After going through dozens of different batteries over several years, RAVPower became my favorite brand because they make really compact high-capacity batteries that don't weigh very much. The 26,800mAH model holds about a dozen iPhone charges. Ideally I would go bigger in terms of capacity, but this is the biggest some airlines will allow on board. amazon.com

Outdoor Research Helium II rain jacket

Love this jacket. Compresses to the size of a fist and is 100% waterproof. As a rule of thumb this company makes the best travel clothing. My only dislike is that the hood can't be tightened, which makes running in the rain very difficult since it's impossible to keep the hood on my head. I also notice I rarely use it since I prefer using an umbrella over putting on a raincoat, so it's edging towards being something I plan to get rid of. outdoorresearch.com, amazon.com

Outdoor Research Transcendent down jacket

I tested several jackets before deciding on Outdoor Research's jacket. I was considering the Montbell Plasma 1000 since it's slightly better quality, but it doesn't have pockets and for me that's a dealbreaker. The OR Transcendent jacket is compressible enough to fold into its pocket and disappear in the bottom of your bag, while the 650 fillpower means it's also warm enough to allow you to travel anywhere in the world short of Antarctica, when worn in addition to a hoodie. outdoorresearch.com, amazon.com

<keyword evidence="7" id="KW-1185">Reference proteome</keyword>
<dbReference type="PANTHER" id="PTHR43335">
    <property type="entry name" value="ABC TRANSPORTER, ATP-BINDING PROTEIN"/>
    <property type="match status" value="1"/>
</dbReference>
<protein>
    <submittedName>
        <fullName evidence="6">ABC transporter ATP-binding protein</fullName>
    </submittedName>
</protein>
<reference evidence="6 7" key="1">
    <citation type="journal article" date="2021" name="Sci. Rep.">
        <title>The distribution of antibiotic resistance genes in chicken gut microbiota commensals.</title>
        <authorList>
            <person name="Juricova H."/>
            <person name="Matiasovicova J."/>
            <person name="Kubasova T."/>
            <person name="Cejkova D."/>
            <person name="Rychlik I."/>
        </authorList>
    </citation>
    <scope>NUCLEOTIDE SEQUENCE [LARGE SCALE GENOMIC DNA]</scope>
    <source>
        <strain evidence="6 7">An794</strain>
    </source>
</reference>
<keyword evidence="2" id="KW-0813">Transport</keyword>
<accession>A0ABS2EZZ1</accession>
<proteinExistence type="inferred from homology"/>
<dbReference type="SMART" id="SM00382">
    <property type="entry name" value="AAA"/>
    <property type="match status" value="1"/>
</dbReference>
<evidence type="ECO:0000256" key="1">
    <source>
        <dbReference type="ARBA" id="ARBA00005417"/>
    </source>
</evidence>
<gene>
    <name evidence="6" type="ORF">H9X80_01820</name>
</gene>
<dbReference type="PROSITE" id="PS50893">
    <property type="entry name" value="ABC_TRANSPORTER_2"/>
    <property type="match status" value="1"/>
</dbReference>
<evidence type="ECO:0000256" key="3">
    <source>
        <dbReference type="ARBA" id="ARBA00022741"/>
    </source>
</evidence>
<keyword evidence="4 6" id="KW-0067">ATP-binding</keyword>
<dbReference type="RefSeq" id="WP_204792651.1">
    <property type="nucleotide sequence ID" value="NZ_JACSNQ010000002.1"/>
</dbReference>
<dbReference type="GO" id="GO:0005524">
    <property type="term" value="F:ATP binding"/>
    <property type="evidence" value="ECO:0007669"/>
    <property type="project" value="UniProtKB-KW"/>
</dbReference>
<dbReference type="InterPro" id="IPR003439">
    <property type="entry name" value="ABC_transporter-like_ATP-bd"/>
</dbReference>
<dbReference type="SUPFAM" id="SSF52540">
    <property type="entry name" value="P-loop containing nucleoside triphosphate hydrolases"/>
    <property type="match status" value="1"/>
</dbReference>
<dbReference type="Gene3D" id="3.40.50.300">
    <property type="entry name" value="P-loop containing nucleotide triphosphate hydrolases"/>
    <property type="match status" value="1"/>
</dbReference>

Hoodie

A generic startup swag hoodie – my current one reps The Hustle newsletter which is neat since I've had people recognize it around the world. After a year of travel it's starting to fall apart though. I wear my hoodie almost every day and sleep in it at least once a week, so hopefully I'll eventually find a more durable replacement. Ideally I'd find a water-resistant hoodie to replace it with, since that would allow me to get rid of my rain jacket and minimize even further.

T-shirts

Most of my 6 t-shirts are startup swag shirts. My strategy is to keep the highest-quality ones from the hundreds that get sent my way from VC-funded startups and toss/donate the rest. Virtually all of them ended up being American Apparel 50/50 material shirts, since they’re super comfortable and great for cold weather, but also really thin and packable.

I plan to eventually take the Zuckerberg approach and buy six of one color shirt to simplify my wardrobe even further. I'll almost certainly buy merino wool shirts. It's just hard to decide on a color though...

Jeans

Levi's 511 Slim Fit jeans. Nothing fancy. Been wearing these pants for a while and love how durable they are. I also wear a cheap blue belt, which I'm sure any well-dressed person would describe as one of the worst-looking belts in existence, but I love belts with metal weight-clasps since they can be used for other purposes, such as projects that involves tightening stuff together. amazon.com